Life of Alexander Hamilton: A History of the Republic of the United States of America, as Traced in His Writings and in Those of His Contemporaries, 第 1 巻
Houghton, Osgood and Company, 1879
レビュー - レビューを書く
他の版 - すべて表示
addressed affairs American answer appears appointed arms army arrived attack attempt attended authority believe body brigade British called cause Colonel colonies command committee common conduct confidence Congress consequences council detachment determined directed duty effect enemy England expect feelings followed force Gates give given governor Hamilton hands honor hope hundred immediately importance intended interest Island join late letter liberty loss means measure ment military militia moved nature necessary object officers operations opinion party passed person Philadelphia position possible prepared present probably proposed reason received recent reinforcements respect retreat river Schuyler sent side situation soldiers soon spirit success supplies taken thing thousand tion troops United Washington whole wish writes wrote York
436 ページ - For some days past, there has been little less than a famine in camp. A part of the army has been a week without any kind of flesh, and the rest three or four days. Naked and starving as they are, we cannot enough admire the incomparable patience and fidelity of the soldiery, that they have not been ere this excited by their sufferings to a general mutiny and dispersion.
116 ページ - Britain; and it is necessary that the exercise of every kind of authority under the said crown should be totally suppressed, and all the powers of government exerted under the authority of the people of the colonies for the preservation of internal peace, virtue and good order, as well as for the defence of their lives, liberties and properties, against the hostile invasions and cruel depredations of their enemies...
117 ページ - Thomas Jefferson of Virginia, John Adams of Massachusetts, Benjamin Franklin of Pennsylvania, Roger Sherman of Connecticut, and Robert R. Livingston of New York.
61 ページ - ... in all cases of taxation and internal polity subject only to the negative of their sovereign, in such manner as has been heretofore used and accustomed...
60 ページ - You have been told that we are seditious, impatient of government, and desirous of independency. Be assured that these are not facts, but calumnies. Permit us to be as free as yourselves, and we shall ever esteem a union with you to be our greatest glory and our greatest happiness...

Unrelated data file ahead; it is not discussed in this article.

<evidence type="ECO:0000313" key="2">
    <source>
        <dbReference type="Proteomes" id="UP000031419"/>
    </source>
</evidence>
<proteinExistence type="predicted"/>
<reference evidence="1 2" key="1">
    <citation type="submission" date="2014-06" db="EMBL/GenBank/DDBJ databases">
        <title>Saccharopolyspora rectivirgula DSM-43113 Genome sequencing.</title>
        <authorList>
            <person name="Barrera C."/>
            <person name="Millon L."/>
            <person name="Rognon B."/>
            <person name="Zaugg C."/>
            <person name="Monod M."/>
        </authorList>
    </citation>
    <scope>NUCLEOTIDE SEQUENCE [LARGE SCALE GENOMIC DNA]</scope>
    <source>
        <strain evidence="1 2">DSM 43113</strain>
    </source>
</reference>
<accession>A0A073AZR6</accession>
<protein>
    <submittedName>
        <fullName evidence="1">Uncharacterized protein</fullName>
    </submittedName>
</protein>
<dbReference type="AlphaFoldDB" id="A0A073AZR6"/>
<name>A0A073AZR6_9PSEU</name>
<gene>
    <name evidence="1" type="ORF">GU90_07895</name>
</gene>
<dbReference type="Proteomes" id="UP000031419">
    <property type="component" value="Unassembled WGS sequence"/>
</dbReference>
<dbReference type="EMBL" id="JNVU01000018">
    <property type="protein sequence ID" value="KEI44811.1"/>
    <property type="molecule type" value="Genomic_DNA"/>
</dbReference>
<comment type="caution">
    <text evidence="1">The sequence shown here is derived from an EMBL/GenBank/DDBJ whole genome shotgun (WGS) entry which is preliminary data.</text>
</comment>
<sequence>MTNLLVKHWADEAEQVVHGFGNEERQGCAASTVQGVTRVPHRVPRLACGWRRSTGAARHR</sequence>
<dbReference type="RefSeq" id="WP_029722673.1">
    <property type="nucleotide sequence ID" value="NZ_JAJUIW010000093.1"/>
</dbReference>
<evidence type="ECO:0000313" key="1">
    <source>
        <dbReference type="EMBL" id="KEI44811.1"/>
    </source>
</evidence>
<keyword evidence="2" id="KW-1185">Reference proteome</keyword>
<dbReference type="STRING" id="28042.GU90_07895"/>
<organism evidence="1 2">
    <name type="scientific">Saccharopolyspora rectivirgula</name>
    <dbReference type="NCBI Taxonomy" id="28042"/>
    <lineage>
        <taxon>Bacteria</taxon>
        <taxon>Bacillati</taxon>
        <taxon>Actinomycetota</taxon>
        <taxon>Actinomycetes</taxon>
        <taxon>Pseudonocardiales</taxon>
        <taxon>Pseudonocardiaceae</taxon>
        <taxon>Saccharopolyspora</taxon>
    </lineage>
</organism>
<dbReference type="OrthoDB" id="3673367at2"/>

60 ページ - ... tell you, that we will never submit to be hewers of wood or drawers of water for any ministry or nation in the world. Place us in the same situation that we were at the close of the last war, and our former harmony will be restored.
61 ページ - But from the necessity of the case, and a regard to the mutual interest of both countries, we cheerfully consent, to the operation of such acts of the British parliament, as are bona fide, restrained to the regulation of our external commerce, for the purpose of securing the commercial advantages of the whole empire to the mother country, and the commercial benefits of its respective members; excluding every idea of taxation internal or external, for raising a revenue, on the sublects in America,...
371 ページ - Upon so interesting a subject," observes he, " I must speak plainly. The duty I owe my country, the ardent desire I have to promote its true interests, and justice to individuals, require this of me. General Conway's merit as an officer, and his importance in this army, exist more in his own imagination than in reality. For it is a maxim with him to leave no service of his own untold, nor to want any thing which is to be obtained by importunity.
127 ページ - ... for the enemy ? They would derive great conveniences from it, on the one hand, and much property would be destroyed on the other. It is an important question, but will admit of but little time for deliberation. At present, I dare say the enemy mean to preserve it if they can. If Congress, therefore, should resolve upon the destruction of it, the resolution should be a profound secret, as the knowledge will make a capital change in their plans.